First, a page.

"I think this is not the time to die for my country," the student said. "I love my life."
She is now afraid to return to China. A number of Duke student organisations (College Republicans, Duke Democrats, etc.) are calling for an investigation and the revocation of DCSSA's student group status. Good! Because these "CSSA's" are evidently nothing more than propaganda arms for China's Communist Party rulers.

The Australian police have been given tough new powers to exercise during the April 24 torch relay in Canberra. And it's likely to be out of concerns over incitement by the likes of Zhang Rongan of the Chinese Students and Scholars Association, who says at least 10,000 patriotic students and "Chinese-Australians" will show up against the Tibetan, Falun Gong, Burmese, Save Darfur, and other protesters.
"Are we going to let our motherland be shamed again? Overseas students in Australia, we have a responsibility to go defend our sacred torch. We can't let our sacred torch be put out on Australian soil!" Zhang said on the association website.

A separate email said the small Australian capital was a base for "Falun Gong and Tibetan splittists, Xinjiang splittists, and other anti-China separatists", accusing them of joining forces with sympathetic Burmese and Vietnamese demonstrators.

"This may be the first time during the relay that the number of ethnic degenerate scum and anti-China separatists exceed the Chinese," the email said.

"Can you allow the torch to be disregarded by these ethnic degenerate scum or anti-Chinese running dogs? Can you allow them to besmirch our motherland in front of the international media camera?" it said.
Reuters notes that the torch protests have apparently sparked an "officially sanctioned protest movement."
A letter from Chinese authorities circulated to students in Australia asked protesters to "prevent all actions that can in any way be detrimental to the image of China".
The Australian police have said they'll tolerate no security activities whatsoever by China's baby-blue special forces, the People's Liberation Army Sacred Flame Protection Unit (PLASFPU). They will face arrest if they lay hands on any protesters in Australia, according to the Canberra relay task force chairman. They'll have to stay in the bus.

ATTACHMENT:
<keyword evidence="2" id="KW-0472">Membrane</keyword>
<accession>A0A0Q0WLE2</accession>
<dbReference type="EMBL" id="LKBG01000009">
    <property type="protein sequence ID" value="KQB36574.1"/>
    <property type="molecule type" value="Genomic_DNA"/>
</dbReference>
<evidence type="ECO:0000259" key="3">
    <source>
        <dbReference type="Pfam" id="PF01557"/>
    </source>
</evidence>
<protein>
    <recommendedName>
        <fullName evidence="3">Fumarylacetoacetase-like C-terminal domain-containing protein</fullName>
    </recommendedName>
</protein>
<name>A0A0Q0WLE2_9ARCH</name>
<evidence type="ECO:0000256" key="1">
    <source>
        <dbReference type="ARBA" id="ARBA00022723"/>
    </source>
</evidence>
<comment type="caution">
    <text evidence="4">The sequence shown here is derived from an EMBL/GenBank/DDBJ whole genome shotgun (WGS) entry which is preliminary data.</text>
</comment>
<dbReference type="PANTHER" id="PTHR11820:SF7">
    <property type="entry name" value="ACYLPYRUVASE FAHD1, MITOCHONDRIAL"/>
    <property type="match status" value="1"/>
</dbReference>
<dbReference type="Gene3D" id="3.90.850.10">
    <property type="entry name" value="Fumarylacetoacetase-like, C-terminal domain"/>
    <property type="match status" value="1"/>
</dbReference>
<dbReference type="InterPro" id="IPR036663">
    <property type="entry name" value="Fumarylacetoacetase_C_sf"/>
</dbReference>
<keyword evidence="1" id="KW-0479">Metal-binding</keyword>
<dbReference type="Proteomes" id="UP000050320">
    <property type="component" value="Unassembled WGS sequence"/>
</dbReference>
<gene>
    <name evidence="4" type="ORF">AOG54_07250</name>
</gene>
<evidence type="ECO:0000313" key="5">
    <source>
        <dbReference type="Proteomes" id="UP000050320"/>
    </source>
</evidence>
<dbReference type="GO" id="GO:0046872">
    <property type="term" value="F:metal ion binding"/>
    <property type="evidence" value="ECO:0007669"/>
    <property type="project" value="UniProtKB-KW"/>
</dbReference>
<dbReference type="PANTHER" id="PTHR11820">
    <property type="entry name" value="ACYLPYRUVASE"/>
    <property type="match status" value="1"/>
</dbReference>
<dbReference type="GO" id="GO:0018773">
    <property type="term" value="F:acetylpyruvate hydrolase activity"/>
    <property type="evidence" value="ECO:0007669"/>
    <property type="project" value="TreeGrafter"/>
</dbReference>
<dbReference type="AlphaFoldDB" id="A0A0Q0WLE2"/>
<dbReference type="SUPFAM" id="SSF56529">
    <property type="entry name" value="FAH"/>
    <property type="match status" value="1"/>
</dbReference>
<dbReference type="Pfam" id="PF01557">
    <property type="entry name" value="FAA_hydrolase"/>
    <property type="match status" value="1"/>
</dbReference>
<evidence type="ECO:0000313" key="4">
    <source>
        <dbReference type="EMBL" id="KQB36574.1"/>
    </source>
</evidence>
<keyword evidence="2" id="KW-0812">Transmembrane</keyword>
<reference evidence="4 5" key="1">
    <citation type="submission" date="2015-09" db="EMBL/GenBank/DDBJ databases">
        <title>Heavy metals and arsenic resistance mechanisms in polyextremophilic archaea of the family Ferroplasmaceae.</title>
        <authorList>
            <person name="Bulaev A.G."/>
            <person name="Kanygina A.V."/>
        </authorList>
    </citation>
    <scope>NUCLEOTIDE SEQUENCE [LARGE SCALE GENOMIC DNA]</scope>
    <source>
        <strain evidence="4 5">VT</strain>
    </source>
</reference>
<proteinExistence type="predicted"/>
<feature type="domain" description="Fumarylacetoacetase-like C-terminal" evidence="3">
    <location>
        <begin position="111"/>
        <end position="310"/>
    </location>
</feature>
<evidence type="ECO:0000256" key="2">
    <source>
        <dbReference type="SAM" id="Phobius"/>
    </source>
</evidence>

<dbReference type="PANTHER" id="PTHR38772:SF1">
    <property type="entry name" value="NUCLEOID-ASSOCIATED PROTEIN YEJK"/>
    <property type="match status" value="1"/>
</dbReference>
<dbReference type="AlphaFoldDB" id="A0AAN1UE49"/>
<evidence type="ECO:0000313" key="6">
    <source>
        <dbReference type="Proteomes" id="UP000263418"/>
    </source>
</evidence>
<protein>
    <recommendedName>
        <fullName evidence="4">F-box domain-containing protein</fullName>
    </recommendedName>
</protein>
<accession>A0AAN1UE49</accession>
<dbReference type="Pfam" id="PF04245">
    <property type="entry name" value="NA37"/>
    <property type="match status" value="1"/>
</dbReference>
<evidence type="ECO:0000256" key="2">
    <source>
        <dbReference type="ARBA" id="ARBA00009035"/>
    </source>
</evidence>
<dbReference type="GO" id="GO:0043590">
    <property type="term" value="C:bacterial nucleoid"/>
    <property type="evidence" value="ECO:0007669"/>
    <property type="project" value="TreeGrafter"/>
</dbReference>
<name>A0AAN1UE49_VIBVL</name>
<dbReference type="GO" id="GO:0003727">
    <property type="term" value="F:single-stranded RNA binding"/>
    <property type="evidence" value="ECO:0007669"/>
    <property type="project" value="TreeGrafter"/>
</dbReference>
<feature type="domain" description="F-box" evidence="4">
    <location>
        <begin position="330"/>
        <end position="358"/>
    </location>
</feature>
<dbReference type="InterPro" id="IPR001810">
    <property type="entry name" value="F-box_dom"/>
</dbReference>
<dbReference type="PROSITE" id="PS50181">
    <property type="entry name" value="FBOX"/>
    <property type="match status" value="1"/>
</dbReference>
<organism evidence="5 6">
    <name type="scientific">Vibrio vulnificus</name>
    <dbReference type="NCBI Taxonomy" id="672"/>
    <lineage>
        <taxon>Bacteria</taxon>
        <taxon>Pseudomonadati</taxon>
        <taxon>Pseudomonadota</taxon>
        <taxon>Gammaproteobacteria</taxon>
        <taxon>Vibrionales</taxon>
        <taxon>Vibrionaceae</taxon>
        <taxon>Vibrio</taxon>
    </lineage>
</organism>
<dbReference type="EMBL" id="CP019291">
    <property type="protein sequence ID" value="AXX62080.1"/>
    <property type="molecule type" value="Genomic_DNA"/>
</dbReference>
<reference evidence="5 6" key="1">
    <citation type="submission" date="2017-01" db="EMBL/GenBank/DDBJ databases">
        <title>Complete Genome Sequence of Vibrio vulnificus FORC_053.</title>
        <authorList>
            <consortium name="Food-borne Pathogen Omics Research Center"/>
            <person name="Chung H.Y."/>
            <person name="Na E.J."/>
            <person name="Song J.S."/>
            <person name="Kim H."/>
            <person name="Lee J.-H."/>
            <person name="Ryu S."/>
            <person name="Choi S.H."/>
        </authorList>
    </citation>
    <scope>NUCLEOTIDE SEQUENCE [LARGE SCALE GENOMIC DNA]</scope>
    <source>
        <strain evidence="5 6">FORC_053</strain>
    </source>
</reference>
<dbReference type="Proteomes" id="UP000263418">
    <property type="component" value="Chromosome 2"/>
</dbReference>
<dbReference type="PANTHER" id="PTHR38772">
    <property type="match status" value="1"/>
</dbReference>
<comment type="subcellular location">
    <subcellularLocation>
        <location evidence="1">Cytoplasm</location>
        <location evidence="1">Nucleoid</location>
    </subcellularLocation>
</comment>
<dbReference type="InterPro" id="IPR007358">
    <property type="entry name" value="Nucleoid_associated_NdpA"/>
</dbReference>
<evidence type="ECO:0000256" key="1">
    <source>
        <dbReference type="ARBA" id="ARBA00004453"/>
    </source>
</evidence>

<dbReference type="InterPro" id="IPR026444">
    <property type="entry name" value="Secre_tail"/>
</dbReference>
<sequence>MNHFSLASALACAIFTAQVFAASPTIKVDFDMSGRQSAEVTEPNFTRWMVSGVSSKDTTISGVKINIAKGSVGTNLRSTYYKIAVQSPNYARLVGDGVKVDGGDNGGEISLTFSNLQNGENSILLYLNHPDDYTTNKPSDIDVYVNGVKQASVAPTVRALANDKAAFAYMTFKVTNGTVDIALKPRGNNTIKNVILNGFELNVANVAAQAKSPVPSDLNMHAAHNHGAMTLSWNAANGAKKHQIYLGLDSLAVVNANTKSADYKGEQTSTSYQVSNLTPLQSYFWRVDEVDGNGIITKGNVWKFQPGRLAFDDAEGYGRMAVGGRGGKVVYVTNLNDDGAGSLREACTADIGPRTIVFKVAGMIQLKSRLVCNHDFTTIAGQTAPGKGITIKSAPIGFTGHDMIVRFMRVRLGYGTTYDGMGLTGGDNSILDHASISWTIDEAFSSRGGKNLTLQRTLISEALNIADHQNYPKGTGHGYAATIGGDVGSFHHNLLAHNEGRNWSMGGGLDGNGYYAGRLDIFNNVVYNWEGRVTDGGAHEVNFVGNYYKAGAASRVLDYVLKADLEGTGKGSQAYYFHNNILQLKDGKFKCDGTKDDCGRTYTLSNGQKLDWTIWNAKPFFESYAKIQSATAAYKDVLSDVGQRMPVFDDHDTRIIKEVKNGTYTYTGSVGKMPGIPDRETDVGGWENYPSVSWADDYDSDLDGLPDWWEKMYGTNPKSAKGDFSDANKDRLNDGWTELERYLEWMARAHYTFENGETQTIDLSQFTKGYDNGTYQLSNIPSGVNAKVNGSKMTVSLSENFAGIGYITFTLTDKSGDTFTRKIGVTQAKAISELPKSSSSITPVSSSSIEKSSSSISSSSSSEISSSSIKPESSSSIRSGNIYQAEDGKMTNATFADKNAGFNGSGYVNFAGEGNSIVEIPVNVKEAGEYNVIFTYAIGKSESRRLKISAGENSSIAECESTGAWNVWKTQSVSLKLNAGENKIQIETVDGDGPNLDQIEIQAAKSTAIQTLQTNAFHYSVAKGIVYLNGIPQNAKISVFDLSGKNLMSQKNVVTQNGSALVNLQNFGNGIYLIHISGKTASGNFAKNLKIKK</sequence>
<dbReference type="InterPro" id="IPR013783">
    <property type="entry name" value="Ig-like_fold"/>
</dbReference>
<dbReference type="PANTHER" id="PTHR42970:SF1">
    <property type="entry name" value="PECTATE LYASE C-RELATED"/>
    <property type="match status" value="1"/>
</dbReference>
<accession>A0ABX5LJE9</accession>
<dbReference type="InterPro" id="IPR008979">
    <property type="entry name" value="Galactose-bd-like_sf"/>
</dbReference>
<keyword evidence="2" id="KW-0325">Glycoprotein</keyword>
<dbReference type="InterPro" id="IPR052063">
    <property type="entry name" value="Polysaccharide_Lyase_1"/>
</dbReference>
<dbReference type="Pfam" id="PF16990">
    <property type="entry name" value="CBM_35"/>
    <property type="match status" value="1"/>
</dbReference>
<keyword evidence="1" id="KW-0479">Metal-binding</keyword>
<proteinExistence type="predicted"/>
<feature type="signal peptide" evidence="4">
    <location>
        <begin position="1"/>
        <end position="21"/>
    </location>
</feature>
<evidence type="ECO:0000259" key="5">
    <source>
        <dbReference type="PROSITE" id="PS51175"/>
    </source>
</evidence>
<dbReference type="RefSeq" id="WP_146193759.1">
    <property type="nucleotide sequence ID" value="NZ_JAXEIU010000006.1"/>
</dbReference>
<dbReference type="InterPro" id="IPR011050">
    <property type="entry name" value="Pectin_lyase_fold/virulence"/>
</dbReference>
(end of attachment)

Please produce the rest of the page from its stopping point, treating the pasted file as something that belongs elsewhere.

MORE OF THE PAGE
Even "Red Ken" is having second thoughts about permitting the thuggy smurfs to provide security in London. He now says it was a mistake.

The Chinese Olympic delegation is exhibiting some paranoia in India, displaying some nervousness about what might happen tomorrow. It's still not clear whether Indian authorities will permit the sacred flame smurfs on their streets.
'Some Chinese delegation members felt they (Tibetans) could use a hot air balloon to disrupt the torch relay. We assured them (that) no such incident would occur,' said a senior government official.
I'll go out on a limb here, and predict no Tibetan hot air balloons flying over Delhi tomorrow.

Tibet at the North Pole
Inge Solheim displays the Tibetan national flag on top of the world.
Photo: Reuters
Norwegian explorer Inge Solheim has flown the Tibetan national flag at the top of the world, the North Pole. He said on Monday he hoped "to inspire governments dealing with China as well as ordinary people to support Tibetan rights."
"The symbolism is great because the Chinese have gone to great lengths to get the Olympic flame to Mount Everest, to the top of the world they say. But that's not the top of the world. The North Pole is the top of the world and the Tibetan cause should be on the top of our minds."
Officials in Nagano, Japan have cancelled a big stadium torch party and Taiko drum concert, saying, "We had planned this event to create a welcoming mood, but the circumstances changed." Japan has also nixed the blue meanies.

Tibetans are being blamed for almost anything in China, it seems. When a domestic flight was called back due to disruptive behaviour on board Monday, local media reported the troublemakers as a group of Tibetans. It turns out not to be so. The problem was a single Han Chinese man talking incessantly on his cell phone. When a flight attendant asked him to cool down, he responded with what she took to be a threat. No Tibetans were involved.

Frustrated young people in China, angry at CNN and other western media over their reporting of Tibetan unrest, can boogie to a new music video called "Don't be too CNN".